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Gary Jones Stars On Long Path To The Show 

2:38 PM EST

For longtime coach Gary Jones, Huntsville represents turning points in his baseball career that has now spanned over three decades. First, it was the spot where a 25-year-old infielder was a star on the field in 1986. Three years later, it was where Jones returned for his final season as

For longtime coach Gary Jones, Huntsville represents turning points in his baseball career that has now spanned over three decades.

First, it was the spot where a 25-year-old infielder was a star on the field in 1986. Three years later, it was where Jones returned for his final season as a player and first as a coach.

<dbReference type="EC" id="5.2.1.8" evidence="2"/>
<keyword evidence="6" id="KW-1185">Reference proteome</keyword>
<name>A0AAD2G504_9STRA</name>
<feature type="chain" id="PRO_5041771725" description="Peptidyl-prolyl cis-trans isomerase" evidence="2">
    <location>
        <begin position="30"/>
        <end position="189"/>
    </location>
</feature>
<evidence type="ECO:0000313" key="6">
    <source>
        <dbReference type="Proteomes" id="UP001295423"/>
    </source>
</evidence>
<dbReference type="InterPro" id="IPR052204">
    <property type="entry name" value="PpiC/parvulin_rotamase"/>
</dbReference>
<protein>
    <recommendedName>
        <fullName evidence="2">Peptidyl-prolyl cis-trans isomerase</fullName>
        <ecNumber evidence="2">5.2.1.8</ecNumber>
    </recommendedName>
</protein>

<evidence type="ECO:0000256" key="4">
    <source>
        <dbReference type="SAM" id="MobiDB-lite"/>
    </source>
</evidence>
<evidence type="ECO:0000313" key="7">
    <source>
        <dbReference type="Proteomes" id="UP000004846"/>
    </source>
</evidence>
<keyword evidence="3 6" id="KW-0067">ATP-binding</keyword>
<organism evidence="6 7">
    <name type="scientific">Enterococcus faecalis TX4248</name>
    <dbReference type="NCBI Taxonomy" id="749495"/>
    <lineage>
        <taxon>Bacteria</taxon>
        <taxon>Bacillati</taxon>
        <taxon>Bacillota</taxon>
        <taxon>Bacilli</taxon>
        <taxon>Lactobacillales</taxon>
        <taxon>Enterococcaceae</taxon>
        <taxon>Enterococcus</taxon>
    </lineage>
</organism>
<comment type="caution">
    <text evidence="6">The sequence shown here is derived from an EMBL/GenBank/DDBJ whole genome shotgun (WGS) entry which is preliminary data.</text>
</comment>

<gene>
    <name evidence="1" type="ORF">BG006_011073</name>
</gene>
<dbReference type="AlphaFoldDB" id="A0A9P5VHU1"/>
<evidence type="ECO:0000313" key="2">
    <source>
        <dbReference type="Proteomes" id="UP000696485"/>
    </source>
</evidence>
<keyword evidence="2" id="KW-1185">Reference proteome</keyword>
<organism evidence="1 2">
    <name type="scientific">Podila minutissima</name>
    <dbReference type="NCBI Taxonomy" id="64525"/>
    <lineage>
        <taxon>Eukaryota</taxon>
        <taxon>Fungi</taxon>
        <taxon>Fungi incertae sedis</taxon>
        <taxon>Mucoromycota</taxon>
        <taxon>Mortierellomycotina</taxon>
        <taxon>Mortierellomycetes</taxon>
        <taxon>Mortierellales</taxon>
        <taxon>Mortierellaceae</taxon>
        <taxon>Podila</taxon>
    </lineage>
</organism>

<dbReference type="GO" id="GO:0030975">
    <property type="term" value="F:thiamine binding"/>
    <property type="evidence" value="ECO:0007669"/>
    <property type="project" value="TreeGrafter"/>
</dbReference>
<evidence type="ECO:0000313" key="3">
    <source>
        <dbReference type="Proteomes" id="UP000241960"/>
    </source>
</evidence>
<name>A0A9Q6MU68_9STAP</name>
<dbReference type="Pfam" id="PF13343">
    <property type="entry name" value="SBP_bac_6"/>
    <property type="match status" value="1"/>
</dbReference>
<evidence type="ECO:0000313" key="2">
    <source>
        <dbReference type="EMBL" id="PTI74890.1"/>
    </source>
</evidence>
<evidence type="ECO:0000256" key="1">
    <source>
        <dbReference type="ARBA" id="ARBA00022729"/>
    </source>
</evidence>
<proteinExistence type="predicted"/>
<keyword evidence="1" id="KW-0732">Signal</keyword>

Lastly in 1994, Jones was back with the Stars, this time as manager. He was at the helm for the best season in franchise history, culminating in his first professional championship.

That turned out to be a stepping stone for Jones on the path to the big leagues, where he accomplished his greatest triumph.

It began with a decision to begin his coaching career before his 30th birthday. Following two solid seasons with Triple-A Tacoma in the Oakland A’s organization, Jones was told the A’s would be fielding a younger roster at Triple-A the next season. Oakland still wanted him in the organization, but as a player/coach back in Huntsville for the 1989 season. It was an easy call.